Blog 2022 08 14 Tying the Right Person to the Documents

How do you know the document you are looking at belongs to your ancestor?  When there was more than one person in the area with the same name, how do know which John Doe to assign the information to?

This is where knowing more about our specific person of interest helps us determine whether it belongs to our person or someone else.  We must get past the simple facts and get to know the person as a person and their family.  I’ll start with my paternal grandfather, Joseph Henry Thomas who often filed papers as J.H. Thomas, and his wife, Viola.  I grew up knowing my grandfather and always remember him not being very tall and walking with a distinct limp.  In researching WWI Draft Cards from Appling County, Georgia where he lived, there were several, J.H. Thomas, Joseph H. Thomas, and Joseph Thomas filers.  Which one belongs to my grandfather?  Only one of the cards said not qualified for service due to being deaf in one ear and having a club foot AND being short.  Bingo!

In another case doing random research on him, I saw the name show up in a couple of city directories.  Since he was a farmer all his life, or so I thought, I decided to take a look.  I found a Joseph and Viola living in Columbus, Georgia, and at the same time, a Joseph and Viola living in Brunswick.  Since these had to be two different men I looked more closely at the one in Brunswick since that is where his oldest brother (half-brother), James M. Thomas lived and worked for the shipyards.  It turned out that it was my grandfather and his sister who were living there and so was his father, General Jackson (GJ) Thomas.  GJ was the principal resident and the rest were ‘boarding’ there.  His eldest brother was living down the street and another brother also lived on the same street.  Apparently, they all took jobs as carpenters at the shipyard for a while.  Meanwhile, GJ still had a farm in Appling County.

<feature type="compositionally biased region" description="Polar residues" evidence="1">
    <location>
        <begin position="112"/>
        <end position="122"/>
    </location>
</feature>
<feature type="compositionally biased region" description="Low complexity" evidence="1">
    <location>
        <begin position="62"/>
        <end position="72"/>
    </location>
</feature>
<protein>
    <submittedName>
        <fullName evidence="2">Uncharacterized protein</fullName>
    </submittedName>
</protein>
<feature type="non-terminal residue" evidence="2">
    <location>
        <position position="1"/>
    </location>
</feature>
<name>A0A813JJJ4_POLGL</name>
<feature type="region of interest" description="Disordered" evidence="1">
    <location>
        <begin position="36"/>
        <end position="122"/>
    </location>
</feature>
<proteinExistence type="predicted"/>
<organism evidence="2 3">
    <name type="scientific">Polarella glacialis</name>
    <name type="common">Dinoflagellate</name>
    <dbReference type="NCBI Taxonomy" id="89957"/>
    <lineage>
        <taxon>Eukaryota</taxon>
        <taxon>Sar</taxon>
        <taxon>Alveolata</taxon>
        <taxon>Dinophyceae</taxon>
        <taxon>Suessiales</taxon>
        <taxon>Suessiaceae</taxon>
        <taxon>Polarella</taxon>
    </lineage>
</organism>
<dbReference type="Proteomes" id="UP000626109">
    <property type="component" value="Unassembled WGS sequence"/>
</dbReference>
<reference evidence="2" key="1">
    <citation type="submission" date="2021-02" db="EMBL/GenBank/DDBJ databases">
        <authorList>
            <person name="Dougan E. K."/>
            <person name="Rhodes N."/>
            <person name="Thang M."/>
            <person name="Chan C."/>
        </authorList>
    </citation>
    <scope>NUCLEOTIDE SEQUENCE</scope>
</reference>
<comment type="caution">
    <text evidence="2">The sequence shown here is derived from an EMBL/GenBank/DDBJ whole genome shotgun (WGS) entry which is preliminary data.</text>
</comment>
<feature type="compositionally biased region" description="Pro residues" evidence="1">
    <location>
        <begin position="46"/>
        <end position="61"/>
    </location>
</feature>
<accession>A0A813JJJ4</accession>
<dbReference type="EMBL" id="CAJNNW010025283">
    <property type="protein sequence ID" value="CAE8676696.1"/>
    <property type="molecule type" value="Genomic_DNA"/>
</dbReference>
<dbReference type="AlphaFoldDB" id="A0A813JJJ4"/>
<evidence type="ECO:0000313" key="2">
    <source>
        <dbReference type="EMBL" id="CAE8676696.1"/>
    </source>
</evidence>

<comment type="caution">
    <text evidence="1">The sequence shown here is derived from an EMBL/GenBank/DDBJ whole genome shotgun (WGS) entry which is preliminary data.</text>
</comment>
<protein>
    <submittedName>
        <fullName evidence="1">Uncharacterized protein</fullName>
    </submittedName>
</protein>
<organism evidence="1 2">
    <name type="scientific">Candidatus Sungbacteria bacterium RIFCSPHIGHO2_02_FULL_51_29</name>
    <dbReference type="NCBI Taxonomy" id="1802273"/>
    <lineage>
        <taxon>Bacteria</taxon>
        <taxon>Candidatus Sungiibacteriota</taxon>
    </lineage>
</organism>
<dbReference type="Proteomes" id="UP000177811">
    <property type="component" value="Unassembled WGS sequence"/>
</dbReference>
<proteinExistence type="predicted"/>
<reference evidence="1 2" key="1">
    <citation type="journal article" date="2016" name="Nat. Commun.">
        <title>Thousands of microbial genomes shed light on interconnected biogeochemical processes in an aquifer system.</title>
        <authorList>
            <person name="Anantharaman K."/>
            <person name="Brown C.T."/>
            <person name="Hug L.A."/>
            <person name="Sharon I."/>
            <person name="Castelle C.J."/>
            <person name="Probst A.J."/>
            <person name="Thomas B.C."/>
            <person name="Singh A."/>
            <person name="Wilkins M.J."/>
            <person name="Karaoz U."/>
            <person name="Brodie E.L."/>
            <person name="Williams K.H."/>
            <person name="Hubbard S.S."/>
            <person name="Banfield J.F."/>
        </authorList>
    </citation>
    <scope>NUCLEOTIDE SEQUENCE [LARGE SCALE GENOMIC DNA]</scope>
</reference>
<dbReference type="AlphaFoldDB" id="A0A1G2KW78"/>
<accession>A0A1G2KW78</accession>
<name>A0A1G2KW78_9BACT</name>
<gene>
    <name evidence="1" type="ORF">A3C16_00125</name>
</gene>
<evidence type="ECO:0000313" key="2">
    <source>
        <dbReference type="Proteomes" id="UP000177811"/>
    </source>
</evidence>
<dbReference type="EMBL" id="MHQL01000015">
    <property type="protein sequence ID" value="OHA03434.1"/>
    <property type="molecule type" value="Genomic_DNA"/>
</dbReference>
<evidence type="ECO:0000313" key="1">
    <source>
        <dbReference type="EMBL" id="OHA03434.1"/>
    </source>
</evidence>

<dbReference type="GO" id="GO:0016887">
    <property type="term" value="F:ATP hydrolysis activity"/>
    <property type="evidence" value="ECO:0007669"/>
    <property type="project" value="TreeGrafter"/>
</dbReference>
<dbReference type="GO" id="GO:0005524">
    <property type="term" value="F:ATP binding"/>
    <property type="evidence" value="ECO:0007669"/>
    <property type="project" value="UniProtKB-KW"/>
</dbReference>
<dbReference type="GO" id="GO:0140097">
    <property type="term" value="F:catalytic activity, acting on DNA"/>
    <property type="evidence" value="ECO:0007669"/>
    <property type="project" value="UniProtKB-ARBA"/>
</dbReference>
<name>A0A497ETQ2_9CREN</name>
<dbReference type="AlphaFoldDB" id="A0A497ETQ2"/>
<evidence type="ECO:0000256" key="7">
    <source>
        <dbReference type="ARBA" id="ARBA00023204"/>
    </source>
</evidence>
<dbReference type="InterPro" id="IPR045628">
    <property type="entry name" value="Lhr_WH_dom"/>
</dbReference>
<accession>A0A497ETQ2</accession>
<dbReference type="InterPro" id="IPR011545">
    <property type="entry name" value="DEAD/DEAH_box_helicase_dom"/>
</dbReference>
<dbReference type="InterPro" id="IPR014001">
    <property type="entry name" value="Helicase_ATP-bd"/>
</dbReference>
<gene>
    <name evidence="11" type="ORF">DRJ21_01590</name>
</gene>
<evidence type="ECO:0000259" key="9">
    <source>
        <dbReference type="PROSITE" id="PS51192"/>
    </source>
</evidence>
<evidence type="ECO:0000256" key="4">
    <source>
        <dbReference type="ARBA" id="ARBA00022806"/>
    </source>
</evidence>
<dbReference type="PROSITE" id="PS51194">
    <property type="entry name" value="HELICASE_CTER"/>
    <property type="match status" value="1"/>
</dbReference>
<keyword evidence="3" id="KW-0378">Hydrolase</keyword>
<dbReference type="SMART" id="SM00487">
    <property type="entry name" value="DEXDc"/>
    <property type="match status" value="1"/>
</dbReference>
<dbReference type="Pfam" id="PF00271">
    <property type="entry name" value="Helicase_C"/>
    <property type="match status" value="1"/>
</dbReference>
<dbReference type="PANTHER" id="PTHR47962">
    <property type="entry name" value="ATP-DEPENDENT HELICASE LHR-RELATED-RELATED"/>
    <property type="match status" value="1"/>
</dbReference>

In another case, I was looking for what happened to one of the sons of a particular immigrant ancestor as the immigrant and younger kids were in St Louis, MO in 1860 and the eldest was still in Jefferson County, IN.  Many trees on have him serving in the Union Army and going to Kentucky, others to Iowa, some to Missouri, and others to Chicago.  I found a pension card for a widow whose husband had the same name as the person I am researching and he joined in Louisville, KY which is across the river from Jefferson County, IN.  Something in the information indicated his profession before joining was a butcher.  That was the profession of the immigrant and several sons and grandchildren.  Once I received the packet, it turned out to be the one I wanted.

While I could have ordered the wrong one, I took the chance and spent the money because of my knowledge of the family being butchers.  It is incumbent on all of us to learn as much as we can about the entire family so that we can use those clues to narrow down the information as to whether it belongs to our person or not.  I have previously written about how I was able to prove a father-son relationship through the son’s brother who had documented proof.

If we cannot prove the information either way when we find it, we must set it aside until we gather additional information.  That way, we can either add it to the profile of our ancestor or dismiss it as belonging to someone else.